I think they should make the word “salsify” into a verb. For example, I found it very salsifying to finally, at long last make salsify into a recipe. Would that work?
I also found salsify delicious and nutritious (salsilitious?). High in fiber, Vitamin C, riboflavin, Vitamin B6, potassium and manganese. Using a vegetable peeler to peel strips made for nice wide paparadelli-like noodles which were marinated in wine vinegar and then mixed with truffle oil and salt. The porcinis were also marinated. The sauce was pine nut puree which brought all the flavors together. Salsify is a very mild tasting root, not bitter, not sweet and I think it does have the slightest hint of the flavor of an oyster. Or else that was just subliminal on my part knowing it is also called oyster plant. The recipe was called Salsify with Black Truffles and Porcini Mushrooms. Mine was simply Salsify with Porcinis. Until I move to Europe I don’t think you’ll see truffles being a stocked item in my kitchen, ever.
Next up was the English Cucumber Soup with Tiny Carrots and Amaranth Leaves and Pine Nut Mayonnaise. She wanted me to somehow find white and purple baby carrots (of course I ran across baby purple carrots this morning, sigh). And what the hell are Amaranth leaves, I mean, PLEASE?! I didn’t even bother. This recipe was basically just pureed cucumber, but the mayo and diced (not baby) carrots on top gave it dimension.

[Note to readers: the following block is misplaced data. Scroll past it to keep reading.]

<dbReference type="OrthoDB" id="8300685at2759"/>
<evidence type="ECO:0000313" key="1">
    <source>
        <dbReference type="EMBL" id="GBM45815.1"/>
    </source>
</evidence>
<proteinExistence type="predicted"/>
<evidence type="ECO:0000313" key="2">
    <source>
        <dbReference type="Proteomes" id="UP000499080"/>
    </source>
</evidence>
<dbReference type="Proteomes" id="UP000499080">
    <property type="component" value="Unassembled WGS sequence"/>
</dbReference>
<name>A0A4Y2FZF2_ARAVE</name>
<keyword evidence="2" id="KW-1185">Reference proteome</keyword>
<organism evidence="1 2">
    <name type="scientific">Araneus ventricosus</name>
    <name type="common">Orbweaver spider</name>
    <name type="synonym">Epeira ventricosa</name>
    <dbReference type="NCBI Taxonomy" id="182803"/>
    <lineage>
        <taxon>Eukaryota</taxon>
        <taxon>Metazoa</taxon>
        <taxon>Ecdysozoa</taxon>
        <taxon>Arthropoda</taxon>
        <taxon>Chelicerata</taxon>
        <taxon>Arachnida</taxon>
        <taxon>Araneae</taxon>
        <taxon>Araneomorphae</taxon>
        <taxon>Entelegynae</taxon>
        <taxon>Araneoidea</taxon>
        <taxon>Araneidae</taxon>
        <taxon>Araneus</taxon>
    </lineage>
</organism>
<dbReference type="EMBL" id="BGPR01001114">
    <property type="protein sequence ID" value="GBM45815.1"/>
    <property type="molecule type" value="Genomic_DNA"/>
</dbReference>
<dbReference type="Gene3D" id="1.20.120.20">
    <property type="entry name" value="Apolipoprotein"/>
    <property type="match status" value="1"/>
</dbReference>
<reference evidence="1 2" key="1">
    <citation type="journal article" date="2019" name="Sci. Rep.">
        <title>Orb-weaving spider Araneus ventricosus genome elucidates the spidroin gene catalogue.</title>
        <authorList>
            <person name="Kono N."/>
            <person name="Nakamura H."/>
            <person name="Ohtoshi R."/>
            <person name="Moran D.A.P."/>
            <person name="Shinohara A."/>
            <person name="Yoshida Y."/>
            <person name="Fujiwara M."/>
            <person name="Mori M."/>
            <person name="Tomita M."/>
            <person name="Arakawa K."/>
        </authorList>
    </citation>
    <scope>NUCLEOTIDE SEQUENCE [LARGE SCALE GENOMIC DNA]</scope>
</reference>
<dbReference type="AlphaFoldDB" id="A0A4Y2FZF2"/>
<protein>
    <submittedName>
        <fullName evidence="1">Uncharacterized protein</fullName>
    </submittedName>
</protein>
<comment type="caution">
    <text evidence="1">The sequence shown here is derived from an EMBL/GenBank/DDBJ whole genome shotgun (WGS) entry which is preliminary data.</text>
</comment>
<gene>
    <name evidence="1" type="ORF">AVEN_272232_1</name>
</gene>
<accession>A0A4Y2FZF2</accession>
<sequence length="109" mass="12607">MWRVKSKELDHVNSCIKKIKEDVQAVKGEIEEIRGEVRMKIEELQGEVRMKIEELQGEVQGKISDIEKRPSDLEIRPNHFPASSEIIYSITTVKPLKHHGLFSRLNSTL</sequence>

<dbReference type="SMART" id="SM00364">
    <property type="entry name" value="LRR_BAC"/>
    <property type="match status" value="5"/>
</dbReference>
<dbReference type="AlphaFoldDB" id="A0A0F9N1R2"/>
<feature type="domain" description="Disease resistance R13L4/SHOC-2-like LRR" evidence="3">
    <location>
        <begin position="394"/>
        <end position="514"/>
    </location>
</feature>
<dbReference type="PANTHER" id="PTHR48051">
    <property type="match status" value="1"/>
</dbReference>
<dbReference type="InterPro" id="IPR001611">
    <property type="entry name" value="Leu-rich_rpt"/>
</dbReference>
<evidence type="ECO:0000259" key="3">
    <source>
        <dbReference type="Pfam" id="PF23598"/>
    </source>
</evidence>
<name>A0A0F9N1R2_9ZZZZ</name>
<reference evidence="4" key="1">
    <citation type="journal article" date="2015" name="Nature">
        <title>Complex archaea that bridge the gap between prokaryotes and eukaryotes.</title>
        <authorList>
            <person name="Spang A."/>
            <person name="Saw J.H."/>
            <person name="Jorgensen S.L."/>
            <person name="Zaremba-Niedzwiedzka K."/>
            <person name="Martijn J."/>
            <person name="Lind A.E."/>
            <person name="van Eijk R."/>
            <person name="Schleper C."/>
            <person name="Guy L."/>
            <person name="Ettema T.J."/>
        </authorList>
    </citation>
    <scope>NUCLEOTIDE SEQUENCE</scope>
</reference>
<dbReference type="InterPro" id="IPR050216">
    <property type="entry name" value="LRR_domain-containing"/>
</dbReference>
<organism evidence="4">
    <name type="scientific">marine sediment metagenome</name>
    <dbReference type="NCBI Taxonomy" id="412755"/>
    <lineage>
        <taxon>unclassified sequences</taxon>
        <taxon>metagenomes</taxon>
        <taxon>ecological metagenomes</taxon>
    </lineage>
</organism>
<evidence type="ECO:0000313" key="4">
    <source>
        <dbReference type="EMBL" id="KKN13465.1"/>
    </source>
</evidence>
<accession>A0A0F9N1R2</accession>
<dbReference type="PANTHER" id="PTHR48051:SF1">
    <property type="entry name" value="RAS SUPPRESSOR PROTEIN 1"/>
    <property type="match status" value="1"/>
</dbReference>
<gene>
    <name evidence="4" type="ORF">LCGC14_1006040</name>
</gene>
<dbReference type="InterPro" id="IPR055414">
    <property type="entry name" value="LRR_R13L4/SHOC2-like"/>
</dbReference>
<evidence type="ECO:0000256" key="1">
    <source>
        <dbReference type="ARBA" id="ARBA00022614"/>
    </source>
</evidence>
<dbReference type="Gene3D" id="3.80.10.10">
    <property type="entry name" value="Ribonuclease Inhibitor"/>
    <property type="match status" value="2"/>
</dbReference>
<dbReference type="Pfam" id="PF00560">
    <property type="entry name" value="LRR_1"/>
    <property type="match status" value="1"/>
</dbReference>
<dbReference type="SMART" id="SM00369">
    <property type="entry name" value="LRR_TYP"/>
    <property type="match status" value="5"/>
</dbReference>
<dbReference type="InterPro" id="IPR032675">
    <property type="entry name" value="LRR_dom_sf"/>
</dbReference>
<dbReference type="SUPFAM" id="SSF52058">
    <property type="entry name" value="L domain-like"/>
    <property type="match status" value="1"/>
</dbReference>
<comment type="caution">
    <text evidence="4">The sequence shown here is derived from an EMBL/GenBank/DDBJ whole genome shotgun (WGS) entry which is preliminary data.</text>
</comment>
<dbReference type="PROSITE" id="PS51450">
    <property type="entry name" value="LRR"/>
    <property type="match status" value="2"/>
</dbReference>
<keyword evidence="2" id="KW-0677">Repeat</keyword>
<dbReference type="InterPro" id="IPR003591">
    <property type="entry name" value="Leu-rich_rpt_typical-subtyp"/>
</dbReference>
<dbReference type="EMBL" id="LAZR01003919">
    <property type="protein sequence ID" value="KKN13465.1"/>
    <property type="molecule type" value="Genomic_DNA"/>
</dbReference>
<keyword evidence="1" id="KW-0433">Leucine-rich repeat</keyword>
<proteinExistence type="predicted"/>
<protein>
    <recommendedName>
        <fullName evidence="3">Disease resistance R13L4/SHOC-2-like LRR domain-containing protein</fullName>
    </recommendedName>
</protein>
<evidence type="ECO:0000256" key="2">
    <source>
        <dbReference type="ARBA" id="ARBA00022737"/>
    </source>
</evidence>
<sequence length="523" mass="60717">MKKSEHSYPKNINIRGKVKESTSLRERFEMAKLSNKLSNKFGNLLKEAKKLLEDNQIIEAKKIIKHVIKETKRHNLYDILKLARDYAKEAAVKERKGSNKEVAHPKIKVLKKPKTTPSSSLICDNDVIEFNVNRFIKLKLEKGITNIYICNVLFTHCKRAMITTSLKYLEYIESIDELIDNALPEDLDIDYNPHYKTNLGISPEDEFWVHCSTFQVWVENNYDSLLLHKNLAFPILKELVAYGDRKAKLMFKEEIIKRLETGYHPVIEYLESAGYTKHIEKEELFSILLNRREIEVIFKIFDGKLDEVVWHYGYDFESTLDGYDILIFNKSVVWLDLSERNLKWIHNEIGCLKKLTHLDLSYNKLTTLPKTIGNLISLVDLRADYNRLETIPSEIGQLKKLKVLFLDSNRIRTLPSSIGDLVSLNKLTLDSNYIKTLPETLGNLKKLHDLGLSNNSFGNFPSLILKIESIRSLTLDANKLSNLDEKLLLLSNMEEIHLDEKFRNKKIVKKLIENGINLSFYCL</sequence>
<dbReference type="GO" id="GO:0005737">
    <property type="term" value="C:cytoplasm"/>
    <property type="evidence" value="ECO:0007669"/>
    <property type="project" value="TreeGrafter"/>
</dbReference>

The Marinated Exotic Mushrooms with Kohlrabi and Arugula was easy to make and I had been looking forward to using kohlrabi in a recipe. I ran into it for the first time at the farmers market years ago and feebly tried it a time or two. Since then I’ve read about it being used as a substitute for mashed potatoes because of it’s savory and mildly horseradish flavor. This was a tasty dish I might do again.
What a fun adventure broadening my root horizons between salsify and kohlrabi, and even lotus root.
How very salsifying.